As Mr. O’Mara has made clear, he has, for many months, asked for original color photographs, and received them only through court order.  In normal cases, the involvement of al judge is not necessary.  The prosecution knows they must give the defense everything they have, and do so without being ordered by a judge.  They do this willingly because if they have a valid and provable case—and ethical prosecutors will not proceed without one—there is nothing to be gained by delay and obfuscation.  In fact, the evidence should help to convince the defense that their case is—if not hopeless—surely an uphill slog.  Such prosecutors generally say little or nothing to the press about any case, saving their words for the courtroom.

Contrast this with what we know about the conduct of Ms. Corey’s office in this case.  As Bryan Preston concluded:

“I keep using that word — manufacture — deliberately, because that is what was done here. Someone took the high resolution digital original and printed it out, then ran it through a copy machine several times to introduce noise, and remove the color and reduce the quality. They may have also taken it into Photoshop to manipulate its contrast and add additional noise. That is manufacturing.

In doing all of this, they deliberately stripped George Zimmerman of his humanity.

Who did this? For what purpose?

Did someone in a position of authority take a look at George Zimmerman’s name, which suggests an older white male rather than a younger Hispanic, then take a look at this young, black victim, and decide to scapegoat Zimmerman deliberately because of the narrative that his name and Trayvon Martin’s racial background provided?”


Was the original black and white facial image “manufactured” in the manner suggested by Preston?  It’s possible, but more likely it was simply the result of an old, tired copier not designed to accurately reproduce photographic images in the first place.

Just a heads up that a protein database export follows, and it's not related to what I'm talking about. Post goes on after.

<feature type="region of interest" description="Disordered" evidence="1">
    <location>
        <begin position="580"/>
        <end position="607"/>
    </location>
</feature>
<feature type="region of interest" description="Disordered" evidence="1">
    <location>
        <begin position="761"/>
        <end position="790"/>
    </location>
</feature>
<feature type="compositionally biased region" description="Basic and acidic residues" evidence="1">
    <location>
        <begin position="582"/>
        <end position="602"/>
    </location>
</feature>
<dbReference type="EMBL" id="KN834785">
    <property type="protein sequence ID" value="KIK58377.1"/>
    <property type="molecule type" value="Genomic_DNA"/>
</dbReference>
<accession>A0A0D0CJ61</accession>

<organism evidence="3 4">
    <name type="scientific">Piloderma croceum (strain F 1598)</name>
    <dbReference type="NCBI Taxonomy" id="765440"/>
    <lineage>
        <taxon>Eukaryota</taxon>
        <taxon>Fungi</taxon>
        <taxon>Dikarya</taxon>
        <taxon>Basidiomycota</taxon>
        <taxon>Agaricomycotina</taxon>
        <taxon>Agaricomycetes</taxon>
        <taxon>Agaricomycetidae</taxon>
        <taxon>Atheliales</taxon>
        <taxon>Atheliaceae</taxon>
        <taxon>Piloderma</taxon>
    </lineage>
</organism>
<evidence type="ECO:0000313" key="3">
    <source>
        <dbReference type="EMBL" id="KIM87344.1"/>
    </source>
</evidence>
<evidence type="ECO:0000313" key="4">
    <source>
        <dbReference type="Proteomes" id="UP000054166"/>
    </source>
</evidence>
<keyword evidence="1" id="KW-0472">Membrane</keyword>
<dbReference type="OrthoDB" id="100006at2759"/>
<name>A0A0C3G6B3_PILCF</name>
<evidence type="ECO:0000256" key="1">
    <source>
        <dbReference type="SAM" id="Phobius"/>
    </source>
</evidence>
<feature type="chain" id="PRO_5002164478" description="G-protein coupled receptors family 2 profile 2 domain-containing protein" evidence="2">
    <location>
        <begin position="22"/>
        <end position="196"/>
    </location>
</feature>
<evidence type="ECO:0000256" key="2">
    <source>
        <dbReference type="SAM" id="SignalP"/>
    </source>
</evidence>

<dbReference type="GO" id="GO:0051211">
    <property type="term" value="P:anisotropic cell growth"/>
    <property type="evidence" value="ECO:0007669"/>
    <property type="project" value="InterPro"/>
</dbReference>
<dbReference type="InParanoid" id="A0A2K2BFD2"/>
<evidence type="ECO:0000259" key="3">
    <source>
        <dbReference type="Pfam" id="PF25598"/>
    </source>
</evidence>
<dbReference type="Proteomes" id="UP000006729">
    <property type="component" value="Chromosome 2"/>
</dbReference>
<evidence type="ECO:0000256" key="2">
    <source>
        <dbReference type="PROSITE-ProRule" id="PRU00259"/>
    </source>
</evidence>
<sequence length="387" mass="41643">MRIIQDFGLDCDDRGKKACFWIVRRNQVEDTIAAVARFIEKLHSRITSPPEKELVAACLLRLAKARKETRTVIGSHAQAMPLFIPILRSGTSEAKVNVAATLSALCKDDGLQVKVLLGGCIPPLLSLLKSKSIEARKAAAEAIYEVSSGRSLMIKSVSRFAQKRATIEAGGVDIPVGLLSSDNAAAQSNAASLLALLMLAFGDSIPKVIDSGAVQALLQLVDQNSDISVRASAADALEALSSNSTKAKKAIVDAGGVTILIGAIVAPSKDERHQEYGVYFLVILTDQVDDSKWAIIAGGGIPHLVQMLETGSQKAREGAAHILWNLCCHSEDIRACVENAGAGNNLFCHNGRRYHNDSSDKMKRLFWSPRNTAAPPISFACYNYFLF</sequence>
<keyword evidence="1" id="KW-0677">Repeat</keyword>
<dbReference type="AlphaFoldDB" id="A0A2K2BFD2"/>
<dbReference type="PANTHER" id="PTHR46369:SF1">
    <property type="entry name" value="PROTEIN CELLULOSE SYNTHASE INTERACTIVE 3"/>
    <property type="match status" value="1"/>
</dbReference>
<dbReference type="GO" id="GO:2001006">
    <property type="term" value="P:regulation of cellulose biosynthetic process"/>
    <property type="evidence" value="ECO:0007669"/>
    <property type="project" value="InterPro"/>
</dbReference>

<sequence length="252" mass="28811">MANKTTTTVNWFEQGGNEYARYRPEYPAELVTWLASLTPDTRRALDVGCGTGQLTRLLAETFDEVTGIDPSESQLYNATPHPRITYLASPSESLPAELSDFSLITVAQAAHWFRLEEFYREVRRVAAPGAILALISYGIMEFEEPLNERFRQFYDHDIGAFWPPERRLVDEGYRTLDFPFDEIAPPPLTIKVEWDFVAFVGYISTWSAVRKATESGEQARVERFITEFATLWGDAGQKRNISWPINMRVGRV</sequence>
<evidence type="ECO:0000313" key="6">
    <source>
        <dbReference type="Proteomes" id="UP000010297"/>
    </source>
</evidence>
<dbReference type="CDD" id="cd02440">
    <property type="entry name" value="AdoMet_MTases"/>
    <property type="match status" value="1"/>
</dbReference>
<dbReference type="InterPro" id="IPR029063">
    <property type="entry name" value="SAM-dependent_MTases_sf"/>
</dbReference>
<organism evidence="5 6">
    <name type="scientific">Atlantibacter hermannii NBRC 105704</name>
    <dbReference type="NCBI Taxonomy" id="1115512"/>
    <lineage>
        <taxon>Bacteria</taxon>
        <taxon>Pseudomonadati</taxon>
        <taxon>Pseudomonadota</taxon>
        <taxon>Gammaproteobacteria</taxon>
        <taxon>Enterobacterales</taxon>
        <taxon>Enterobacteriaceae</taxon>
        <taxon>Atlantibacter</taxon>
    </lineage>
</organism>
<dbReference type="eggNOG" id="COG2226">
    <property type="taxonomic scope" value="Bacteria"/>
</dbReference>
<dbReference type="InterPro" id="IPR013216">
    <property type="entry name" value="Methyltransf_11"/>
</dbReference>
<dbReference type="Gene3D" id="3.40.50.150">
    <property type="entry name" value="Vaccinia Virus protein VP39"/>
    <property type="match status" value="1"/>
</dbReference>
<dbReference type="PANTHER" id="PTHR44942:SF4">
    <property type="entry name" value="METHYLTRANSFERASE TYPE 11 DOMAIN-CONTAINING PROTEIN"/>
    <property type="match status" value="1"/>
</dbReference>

Indeed, the effect was to make Zimmerman look much older, to obscure his racial identity—which made it plausible for the media to invent a new race and to call Zimmerman a “white-Hispanic”—to portray him as much older, and to make him appear thuggish, all of which beautifully fit the media narrative of the much older, much heavier, much larger white man murdering a slight, smiling, cherubic, Skittles-eating black child.

This surely was not lost on Ms. Corey and Mr. de la Rionda and they have obviously done all they can to ensure this fiction has been maintained.  The purpose?  To maintain the viability of the narrative in the court of public opinion for as long as possible and to ensure the maximum spillover effect on the real courts and any potential jury pool.

Was Zimmerman scapegoated?  Of course.  In contemporary identity politics, a black victim trumps a Hispanic victim with a white-sounding name any day of the week.

Despite the correct and just decision of the local prosecutor not to lodge charges against Zimmerman, a higher level of politics, fueled in part by the President of the United States and abetted by the Federal Department of Justice, took over, making Zimmerman’s arrest a foregone conclusion.  The fact that the FBI’s investigation found no real evidence of racial animus in Zimmerman’s background—quite the opposite—should not be taken as absolute evidence that no federal charges will be brought against Zimmerman.  In fact, should Zimmerman’s self-defense claim prevail in the Florida courts (as I believe it must), I would be surprised indeed if the Holder DOJ simply let the case drop.  After all, Trayvon Martin was one of the AG’s “people,” and there will surely still be some racial hay to be made for the benefit of our “post-racial president” and his supporters.

As for George and Shellie Zimmerman, at least they’re still alive.  By the time all of their legal troubles are resolved, even that will likely be cold comfort.